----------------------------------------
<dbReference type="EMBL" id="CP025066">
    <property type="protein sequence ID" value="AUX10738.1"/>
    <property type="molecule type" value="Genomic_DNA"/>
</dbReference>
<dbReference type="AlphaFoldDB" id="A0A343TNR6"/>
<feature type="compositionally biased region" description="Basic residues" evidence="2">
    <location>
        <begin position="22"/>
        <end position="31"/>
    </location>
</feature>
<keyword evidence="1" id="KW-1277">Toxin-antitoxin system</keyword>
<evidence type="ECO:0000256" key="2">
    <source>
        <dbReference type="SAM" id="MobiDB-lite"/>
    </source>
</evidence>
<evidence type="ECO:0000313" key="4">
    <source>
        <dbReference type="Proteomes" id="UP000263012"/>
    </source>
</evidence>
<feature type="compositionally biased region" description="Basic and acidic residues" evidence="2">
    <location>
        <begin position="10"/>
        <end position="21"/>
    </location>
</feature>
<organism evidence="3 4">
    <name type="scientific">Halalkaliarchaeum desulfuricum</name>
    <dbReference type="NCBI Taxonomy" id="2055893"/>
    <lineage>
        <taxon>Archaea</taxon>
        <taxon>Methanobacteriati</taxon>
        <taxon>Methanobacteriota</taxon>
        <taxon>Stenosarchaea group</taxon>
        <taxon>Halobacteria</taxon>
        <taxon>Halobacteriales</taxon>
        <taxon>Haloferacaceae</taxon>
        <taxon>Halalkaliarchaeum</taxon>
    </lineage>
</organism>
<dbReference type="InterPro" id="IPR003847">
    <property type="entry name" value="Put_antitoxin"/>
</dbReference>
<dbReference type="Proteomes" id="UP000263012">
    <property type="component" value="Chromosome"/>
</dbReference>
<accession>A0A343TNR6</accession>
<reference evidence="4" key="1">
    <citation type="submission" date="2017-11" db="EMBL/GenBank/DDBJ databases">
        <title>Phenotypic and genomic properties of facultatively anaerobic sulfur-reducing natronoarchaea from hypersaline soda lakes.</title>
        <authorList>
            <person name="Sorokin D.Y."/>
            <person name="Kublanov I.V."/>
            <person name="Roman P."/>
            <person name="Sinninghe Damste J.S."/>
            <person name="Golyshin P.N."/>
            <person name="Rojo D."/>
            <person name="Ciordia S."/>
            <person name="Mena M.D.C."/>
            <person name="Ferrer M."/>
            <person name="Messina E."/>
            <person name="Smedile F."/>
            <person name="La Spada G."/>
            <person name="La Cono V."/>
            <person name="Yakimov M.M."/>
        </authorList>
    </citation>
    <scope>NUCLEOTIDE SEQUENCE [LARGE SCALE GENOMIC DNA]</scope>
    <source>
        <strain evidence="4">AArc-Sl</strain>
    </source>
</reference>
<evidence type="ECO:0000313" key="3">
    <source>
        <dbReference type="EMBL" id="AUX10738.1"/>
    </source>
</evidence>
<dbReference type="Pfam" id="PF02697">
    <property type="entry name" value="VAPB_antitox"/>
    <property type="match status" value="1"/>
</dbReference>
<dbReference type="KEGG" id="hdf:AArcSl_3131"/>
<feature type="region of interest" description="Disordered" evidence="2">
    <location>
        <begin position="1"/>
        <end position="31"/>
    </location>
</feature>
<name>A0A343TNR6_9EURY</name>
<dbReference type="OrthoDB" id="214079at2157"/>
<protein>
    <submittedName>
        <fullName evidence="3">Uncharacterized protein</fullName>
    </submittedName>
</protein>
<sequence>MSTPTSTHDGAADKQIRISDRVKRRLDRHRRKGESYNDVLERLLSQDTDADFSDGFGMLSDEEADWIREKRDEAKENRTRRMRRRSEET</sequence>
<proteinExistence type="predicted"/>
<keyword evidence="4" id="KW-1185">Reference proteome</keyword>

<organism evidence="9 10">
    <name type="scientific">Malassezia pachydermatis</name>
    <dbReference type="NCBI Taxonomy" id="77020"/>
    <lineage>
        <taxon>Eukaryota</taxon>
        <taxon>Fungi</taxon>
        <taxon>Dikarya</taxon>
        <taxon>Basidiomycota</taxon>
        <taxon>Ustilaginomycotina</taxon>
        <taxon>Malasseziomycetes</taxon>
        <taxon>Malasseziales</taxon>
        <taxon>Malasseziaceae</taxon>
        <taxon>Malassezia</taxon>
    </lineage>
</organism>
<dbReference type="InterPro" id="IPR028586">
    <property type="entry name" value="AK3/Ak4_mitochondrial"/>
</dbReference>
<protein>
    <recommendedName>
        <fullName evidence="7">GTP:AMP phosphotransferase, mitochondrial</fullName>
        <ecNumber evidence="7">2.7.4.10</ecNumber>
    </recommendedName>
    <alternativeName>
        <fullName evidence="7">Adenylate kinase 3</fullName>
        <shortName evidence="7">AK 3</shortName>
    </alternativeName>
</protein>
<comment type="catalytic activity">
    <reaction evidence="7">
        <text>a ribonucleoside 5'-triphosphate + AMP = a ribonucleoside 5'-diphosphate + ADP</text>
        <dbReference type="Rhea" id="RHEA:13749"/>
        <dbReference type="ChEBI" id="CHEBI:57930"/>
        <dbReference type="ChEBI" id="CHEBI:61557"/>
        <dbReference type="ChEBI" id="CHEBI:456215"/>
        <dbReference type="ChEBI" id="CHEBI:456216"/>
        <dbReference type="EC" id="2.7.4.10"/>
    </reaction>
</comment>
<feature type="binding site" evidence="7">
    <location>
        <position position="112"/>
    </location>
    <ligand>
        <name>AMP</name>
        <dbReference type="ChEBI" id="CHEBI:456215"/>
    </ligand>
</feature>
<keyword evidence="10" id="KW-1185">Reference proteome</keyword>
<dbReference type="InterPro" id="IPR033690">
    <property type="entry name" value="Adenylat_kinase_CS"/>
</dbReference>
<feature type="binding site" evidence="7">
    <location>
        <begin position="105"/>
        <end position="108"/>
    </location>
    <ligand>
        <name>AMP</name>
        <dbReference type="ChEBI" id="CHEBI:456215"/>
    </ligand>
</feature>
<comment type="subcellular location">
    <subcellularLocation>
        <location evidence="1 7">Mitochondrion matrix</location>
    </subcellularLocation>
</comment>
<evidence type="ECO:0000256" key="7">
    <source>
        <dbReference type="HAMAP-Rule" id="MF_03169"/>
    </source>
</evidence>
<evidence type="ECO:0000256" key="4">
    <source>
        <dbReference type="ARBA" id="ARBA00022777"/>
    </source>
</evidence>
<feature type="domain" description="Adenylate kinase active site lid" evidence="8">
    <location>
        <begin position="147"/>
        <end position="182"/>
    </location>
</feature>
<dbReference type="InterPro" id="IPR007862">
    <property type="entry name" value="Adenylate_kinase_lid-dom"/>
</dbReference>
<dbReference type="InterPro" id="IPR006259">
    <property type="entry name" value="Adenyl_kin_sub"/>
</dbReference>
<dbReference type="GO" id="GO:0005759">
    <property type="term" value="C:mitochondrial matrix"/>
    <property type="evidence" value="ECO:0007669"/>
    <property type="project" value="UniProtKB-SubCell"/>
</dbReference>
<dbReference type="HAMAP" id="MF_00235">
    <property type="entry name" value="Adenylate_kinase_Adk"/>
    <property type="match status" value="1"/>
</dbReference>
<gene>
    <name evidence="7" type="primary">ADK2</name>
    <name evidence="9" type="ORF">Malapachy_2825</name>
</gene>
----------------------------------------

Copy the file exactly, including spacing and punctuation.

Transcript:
<dbReference type="EMBL" id="CP025066">
    <property type="protein sequence ID" value="AUX10738.1"/>
    <property type="molecule type" value="Genomic_DNA"/>
</dbReference>
<dbReference type="AlphaFoldDB" id="A0A343TNR6"/>
<feature type="compositionally biased region" description="Basic residues" evidence="2">
    <location>
        <begin position="22"/>
        <end position="31"/>
    </location>
</feature>
<keyword evidence="1" id="KW-1277">Toxin-antitoxin system</keyword>
<evidence type="ECO:0000256" key="2">
    <source>
        <dbReference type="SAM" id="MobiDB-lite"/>
    </source>
</evidence>
<evidence type="ECO:0000313" key="4">
    <source>
        <dbReference type="Proteomes" id="UP000263012"/>
    </source>
</evidence>
<feature type="compositionally biased region" description="Basic and acidic residues" evidence="2">
    <location>
        <begin position="10"/>
        <end position="21"/>
    </location>
</feature>
<organism evidence="3 4">
    <name type="scientific">Halalkaliarchaeum desulfuricum</name>
    <dbReference type="NCBI Taxonomy" id="2055893"/>
    <lineage>
        <taxon>Archaea</taxon>
        <taxon>Methanobacteriati</taxon>
        <taxon>Methanobacteriota</taxon>
        <taxon>Stenosarchaea group</taxon>
        <taxon>Halobacteria</taxon>
        <taxon>Halobacteriales</taxon>
        <taxon>Haloferacaceae</taxon>
        <taxon>Halalkaliarchaeum</taxon>
    </lineage>
</organism>
<dbReference type="InterPro" id="IPR003847">
    <property type="entry name" value="Put_antitoxin"/>
</dbReference>
<dbReference type="Proteomes" id="UP000263012">
    <property type="component" value="Chromosome"/>
</dbReference>
<accession>A0A343TNR6</accession>
<reference evidence="4" key="1">
    <citation type="submission" date="2017-11" db="EMBL/GenBank/DDBJ databases">
        <title>Phenotypic and genomic properties of facultatively anaerobic sulfur-reducing natronoarchaea from hypersaline soda lakes.</title>
        <authorList>
            <person name="Sorokin D.Y."/>
            <person name="Kublanov I.V."/>
            <person name="Roman P."/>
            <person name="Sinninghe Damste J.S."/>
            <person name="Golyshin P.N."/>
            <person name="Rojo D."/>
            <person name="Ciordia S."/>
            <person name="Mena M.D.C."/>
            <person name="Ferrer M."/>
            <person name="Messina E."/>
            <person name="Smedile F."/>
            <person name="La Spada G."/>
            <person name="La Cono V."/>
            <person name="Yakimov M.M."/>
        </authorList>
    </citation>
    <scope>NUCLEOTIDE SEQUENCE [LARGE SCALE GENOMIC DNA]</scope>
    <source>
        <strain evidence="4">AArc-Sl</strain>
    </source>
</reference>
<evidence type="ECO:0000313" key="3">
    <source>
        <dbReference type="EMBL" id="AUX10738.1"/>
    </source>
</evidence>
<dbReference type="Pfam" id="PF02697">
    <property type="entry name" value="VAPB_antitox"/>
    <property type="match status" value="1"/>
</dbReference>
<dbReference type="KEGG" id="hdf:AArcSl_3131"/>
<feature type="region of interest" description="Disordered" evidence="2">
    <location>
        <begin position="1"/>
        <end position="31"/>
    </location>
</feature>
<name>A0A343TNR6_9EURY</name>
<dbReference type="OrthoDB" id="214079at2157"/>
<protein>
    <submittedName>
        <fullName evidence="3">Uncharacterized protein</fullName>
    </submittedName>
</protein>
<sequence>MSTPTSTHDGAADKQIRISDRVKRRLDRHRRKGESYNDVLERLLSQDTDADFSDGFGMLSDEEADWIREKRDEAKENRTRRMRRRSEET</sequence>
<proteinExistence type="predicted"/>
<keyword evidence="4" id="KW-1185">Reference proteome</keyword>

<organism evidence="9 10">
    <name type="scientific">Malassezia pachydermatis</name>
    <dbReference type="NCBI Taxonomy" id="77020"/>
    <lineage>
        <taxon>Eukaryota</taxon>
        <taxon>Fungi</taxon>
        <taxon>Dikarya</taxon>
        <taxon>Basidiomycota</taxon>
        <taxon>Ustilaginomycotina</taxon>
        <taxon>Malasseziomycetes</taxon>
        <taxon>Malasseziales</taxon>
        <taxon>Malasseziaceae</taxon>
        <taxon>Malassezia</taxon>
    </lineage>
</organism>
<dbReference type="InterPro" id="IPR028586">
    <property type="entry name" value="AK3/Ak4_mitochondrial"/>
</dbReference>
<protein>
    <recommendedName>
        <fullName evidence="7">GTP:AMP phosphotransferase, mitochondrial</fullName>
        <ecNumber evidence="7">2.7.4.10</ecNumber>
    </recommendedName>
    <alternativeName>
        <fullName evidence="7">Adenylate kinase 3</fullName>
        <shortName evidence="7">AK 3</shortName>
    </alternativeName>
</protein>
<comment type="catalytic activity">
    <reaction evidence="7">
        <text>a ribonucleoside 5'-triphosphate + AMP = a ribonucleoside 5'-diphosphate + ADP</text>
        <dbReference type="Rhea" id="RHEA:13749"/>
        <dbReference type="ChEBI" id="CHEBI:57930"/>
        <dbReference type="ChEBI" id="CHEBI:61557"/>
        <dbReference type="ChEBI" id="CHEBI:456215"/>
        <dbReference type="ChEBI" id="CHEBI:456216"/>
        <dbReference type="EC" id="2.7.4.10"/>
    </reaction>
</comment>
<feature type="binding site" evidence="7">
    <location>
        <position position="112"/>
    </location>
    <ligand>
        <name>AMP</name>
        <dbReference type="ChEBI" id="CHEBI:456215"/>
    </ligand>
</feature>
<keyword evidence="10" id="KW-1185">Reference proteome</keyword>
<dbReference type="InterPro" id="IPR033690">
    <property type="entry name" value="Adenylat_kinase_CS"/>
</dbReference>
<feature type="binding site" evidence="7">
    <location>
        <begin position="105"/>
        <end position="108"/>
    </location>
    <ligand>
        <name>AMP</name>
        <dbReference type="ChEBI" id="CHEBI:456215"/>
    </ligand>
</feature>
<comment type="subcellular location">
    <subcellularLocation>
        <location evidence="1 7">Mitochondrion matrix</location>
    </subcellularLocation>
</comment>
<evidence type="ECO:0000256" key="7">
    <source>
        <dbReference type="HAMAP-Rule" id="MF_03169"/>
    </source>
</evidence>
<evidence type="ECO:0000256" key="4">
    <source>
        <dbReference type="ARBA" id="ARBA00022777"/>
    </source>
</evidence>
<feature type="domain" description="Adenylate kinase active site lid" evidence="8">
    <location>
        <begin position="147"/>
        <end position="182"/>
    </location>
</feature>
<dbReference type="InterPro" id="IPR007862">
    <property type="entry name" value="Adenylate_kinase_lid-dom"/>
</dbReference>
<dbReference type="InterPro" id="IPR006259">
    <property type="entry name" value="Adenyl_kin_sub"/>
</dbReference>
<dbReference type="GO" id="GO:0005759">
    <property type="term" value="C:mitochondrial matrix"/>
    <property type="evidence" value="ECO:0007669"/>
    <property type="project" value="UniProtKB-SubCell"/>
</dbReference>
<dbReference type="HAMAP" id="MF_00235">
    <property type="entry name" value="Adenylate_kinase_Adk"/>
    <property type="match status" value="1"/>
</dbReference>
<gene>
    <name evidence="7" type="primary">ADK2</name>
    <name evidence="9" type="ORF">Malapachy_2825</name>
</gene>